Citizenship Progress


Citizenship has been at the centre of the Union project well before its establishment in the Maastricht Treaty. It is indeed linked to the principles of free movement and non-discrimination that are the base of the Union itself. On the other side it derives from the experience of the two World Wars and the Holocaust: this is the reason why citizenship of the Union has been conceived as an antidote to nationalism and is therefore based on diversity (starting from languages) and on an identity linked to everyday life rather than on strong feelings. This is also the reason why the Union has tended to enlarge its boundaries including new countries and becoming more and more a space of high quality of life in the European continent. As massive migrations towards EU countries show, this is true also in times of economic crisis.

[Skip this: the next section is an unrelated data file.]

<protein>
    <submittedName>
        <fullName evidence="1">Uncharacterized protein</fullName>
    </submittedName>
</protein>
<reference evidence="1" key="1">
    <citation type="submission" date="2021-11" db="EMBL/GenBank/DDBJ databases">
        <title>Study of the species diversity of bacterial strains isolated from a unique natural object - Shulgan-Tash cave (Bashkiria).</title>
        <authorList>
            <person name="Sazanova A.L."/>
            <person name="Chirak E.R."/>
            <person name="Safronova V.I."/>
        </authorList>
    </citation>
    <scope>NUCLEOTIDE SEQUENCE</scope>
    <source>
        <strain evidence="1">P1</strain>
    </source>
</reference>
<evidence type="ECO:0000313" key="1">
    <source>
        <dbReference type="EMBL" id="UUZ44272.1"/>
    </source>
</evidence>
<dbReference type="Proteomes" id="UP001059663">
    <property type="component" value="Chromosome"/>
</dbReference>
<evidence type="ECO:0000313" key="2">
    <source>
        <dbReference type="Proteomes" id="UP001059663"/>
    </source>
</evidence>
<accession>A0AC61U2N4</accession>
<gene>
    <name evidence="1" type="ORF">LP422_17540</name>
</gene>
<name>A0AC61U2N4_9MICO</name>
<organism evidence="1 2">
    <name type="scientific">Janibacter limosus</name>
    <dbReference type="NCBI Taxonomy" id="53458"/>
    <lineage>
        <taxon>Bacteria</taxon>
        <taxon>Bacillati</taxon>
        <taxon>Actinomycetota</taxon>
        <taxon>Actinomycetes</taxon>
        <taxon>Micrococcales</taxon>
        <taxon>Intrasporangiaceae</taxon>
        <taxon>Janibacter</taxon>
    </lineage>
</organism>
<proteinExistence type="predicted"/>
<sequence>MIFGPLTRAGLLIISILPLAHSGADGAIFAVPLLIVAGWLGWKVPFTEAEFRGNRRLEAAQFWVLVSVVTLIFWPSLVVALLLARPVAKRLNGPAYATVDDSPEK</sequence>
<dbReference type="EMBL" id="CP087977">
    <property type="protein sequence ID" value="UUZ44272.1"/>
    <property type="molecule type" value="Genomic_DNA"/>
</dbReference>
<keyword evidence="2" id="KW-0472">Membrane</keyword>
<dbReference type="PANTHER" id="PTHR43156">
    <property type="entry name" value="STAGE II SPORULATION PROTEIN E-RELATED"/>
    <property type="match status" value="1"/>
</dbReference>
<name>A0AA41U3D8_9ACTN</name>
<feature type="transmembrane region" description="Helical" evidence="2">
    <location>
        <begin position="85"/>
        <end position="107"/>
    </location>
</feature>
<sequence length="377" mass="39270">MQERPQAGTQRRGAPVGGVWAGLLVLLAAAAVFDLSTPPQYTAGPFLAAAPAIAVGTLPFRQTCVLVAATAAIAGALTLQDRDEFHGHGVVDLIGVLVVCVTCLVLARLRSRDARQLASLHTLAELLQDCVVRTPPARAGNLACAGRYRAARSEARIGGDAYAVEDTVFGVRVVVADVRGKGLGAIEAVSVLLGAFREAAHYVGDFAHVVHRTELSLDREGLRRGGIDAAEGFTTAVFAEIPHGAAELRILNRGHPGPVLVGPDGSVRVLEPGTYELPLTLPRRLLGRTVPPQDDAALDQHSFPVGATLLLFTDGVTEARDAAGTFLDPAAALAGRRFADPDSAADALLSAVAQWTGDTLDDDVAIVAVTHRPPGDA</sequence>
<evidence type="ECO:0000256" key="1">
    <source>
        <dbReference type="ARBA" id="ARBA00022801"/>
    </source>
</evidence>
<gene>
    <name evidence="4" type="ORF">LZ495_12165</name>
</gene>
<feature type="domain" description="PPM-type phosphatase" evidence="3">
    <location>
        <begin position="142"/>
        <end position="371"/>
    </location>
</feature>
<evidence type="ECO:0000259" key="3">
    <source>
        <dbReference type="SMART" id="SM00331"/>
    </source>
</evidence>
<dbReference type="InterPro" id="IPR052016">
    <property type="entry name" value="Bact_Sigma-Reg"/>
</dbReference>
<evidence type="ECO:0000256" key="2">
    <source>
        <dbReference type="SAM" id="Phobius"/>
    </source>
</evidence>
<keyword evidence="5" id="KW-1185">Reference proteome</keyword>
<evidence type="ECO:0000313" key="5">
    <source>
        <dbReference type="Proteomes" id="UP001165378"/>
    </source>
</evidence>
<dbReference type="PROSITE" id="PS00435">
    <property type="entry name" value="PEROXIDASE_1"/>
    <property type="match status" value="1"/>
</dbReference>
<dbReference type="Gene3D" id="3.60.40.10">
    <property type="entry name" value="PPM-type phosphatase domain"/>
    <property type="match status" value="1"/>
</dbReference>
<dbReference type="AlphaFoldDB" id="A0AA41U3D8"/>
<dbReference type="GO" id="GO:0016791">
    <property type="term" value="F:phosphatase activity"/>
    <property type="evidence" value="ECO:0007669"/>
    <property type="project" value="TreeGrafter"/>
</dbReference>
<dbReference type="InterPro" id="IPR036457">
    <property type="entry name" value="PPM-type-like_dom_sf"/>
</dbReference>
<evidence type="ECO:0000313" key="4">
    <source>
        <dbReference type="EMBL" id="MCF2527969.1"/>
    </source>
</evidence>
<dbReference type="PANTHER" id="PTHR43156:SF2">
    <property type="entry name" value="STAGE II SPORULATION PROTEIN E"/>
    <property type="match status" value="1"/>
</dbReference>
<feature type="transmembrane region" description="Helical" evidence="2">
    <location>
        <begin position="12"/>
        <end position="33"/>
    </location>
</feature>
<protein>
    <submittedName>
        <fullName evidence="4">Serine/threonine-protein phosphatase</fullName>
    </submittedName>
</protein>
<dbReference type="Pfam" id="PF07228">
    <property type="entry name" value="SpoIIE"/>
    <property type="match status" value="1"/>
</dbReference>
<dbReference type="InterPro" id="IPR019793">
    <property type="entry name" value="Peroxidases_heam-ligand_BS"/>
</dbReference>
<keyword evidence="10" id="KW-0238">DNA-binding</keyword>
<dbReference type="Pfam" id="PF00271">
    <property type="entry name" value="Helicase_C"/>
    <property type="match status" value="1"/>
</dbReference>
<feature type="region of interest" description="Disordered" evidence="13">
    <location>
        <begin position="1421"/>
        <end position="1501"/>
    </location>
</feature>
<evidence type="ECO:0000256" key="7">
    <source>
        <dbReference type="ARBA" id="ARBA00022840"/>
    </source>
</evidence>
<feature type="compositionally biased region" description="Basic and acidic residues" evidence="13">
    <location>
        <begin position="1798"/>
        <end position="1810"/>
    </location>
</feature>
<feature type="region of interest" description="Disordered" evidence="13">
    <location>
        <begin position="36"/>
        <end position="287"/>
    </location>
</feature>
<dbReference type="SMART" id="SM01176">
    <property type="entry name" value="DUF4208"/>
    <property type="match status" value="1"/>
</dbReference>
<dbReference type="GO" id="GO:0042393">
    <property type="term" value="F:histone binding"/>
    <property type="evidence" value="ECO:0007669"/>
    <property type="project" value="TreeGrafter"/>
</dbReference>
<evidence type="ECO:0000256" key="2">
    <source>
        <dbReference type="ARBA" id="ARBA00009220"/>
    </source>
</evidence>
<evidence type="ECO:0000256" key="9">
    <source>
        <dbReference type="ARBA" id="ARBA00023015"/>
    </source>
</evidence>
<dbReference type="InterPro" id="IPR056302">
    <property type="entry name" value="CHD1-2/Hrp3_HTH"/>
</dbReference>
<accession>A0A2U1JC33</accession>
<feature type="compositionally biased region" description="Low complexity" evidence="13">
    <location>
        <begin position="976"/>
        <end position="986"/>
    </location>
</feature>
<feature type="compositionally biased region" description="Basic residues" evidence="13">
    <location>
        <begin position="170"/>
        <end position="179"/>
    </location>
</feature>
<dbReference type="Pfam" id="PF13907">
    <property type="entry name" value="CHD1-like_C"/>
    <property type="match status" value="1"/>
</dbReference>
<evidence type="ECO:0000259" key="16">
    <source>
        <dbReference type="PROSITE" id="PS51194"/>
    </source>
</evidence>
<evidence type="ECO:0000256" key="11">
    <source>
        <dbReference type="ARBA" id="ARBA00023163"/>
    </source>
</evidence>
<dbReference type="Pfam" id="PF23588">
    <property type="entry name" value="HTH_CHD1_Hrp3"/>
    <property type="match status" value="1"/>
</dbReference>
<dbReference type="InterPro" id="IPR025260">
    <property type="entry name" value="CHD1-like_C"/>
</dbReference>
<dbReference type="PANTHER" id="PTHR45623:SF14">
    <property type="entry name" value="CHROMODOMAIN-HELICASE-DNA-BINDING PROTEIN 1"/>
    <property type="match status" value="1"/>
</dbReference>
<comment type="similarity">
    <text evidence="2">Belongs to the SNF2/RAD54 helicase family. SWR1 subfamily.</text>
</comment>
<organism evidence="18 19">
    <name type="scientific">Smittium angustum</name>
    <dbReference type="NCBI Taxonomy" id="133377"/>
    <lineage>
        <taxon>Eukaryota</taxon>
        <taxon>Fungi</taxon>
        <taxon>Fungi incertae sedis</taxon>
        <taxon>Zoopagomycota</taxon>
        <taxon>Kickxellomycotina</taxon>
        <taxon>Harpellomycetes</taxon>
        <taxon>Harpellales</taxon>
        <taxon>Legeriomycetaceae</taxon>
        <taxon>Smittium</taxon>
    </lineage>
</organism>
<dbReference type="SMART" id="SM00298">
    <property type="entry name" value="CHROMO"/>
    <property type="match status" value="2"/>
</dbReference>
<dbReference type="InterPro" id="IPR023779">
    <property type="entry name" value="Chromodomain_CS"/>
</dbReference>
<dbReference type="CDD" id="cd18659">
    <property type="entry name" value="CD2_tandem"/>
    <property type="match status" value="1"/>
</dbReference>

Community citizenship, thus, corresponds to a Union which is not a good or bad copy of a model, but rather a “democratic experiment”, consisting in trying to build a system of democratic institutions starting from a market, without establishing a new state entity.

Moreover, citizenship of the European Union is not a fixed legal status, but is rather a social, cultural, political and institutional process. Its development can be detected only if, beside the EU Treaties, the Community Acquis and citizenship practices are considered as well and only if, together with the one of rights, also the membership and participation components are taken into account.

These are the reasons why a focus of the EUProact website is devoted to the progress of European citizenship and the challenges it is facing. The purpose is to follow the enlargement of citizenship of the Union, both with regard to its content and scope.






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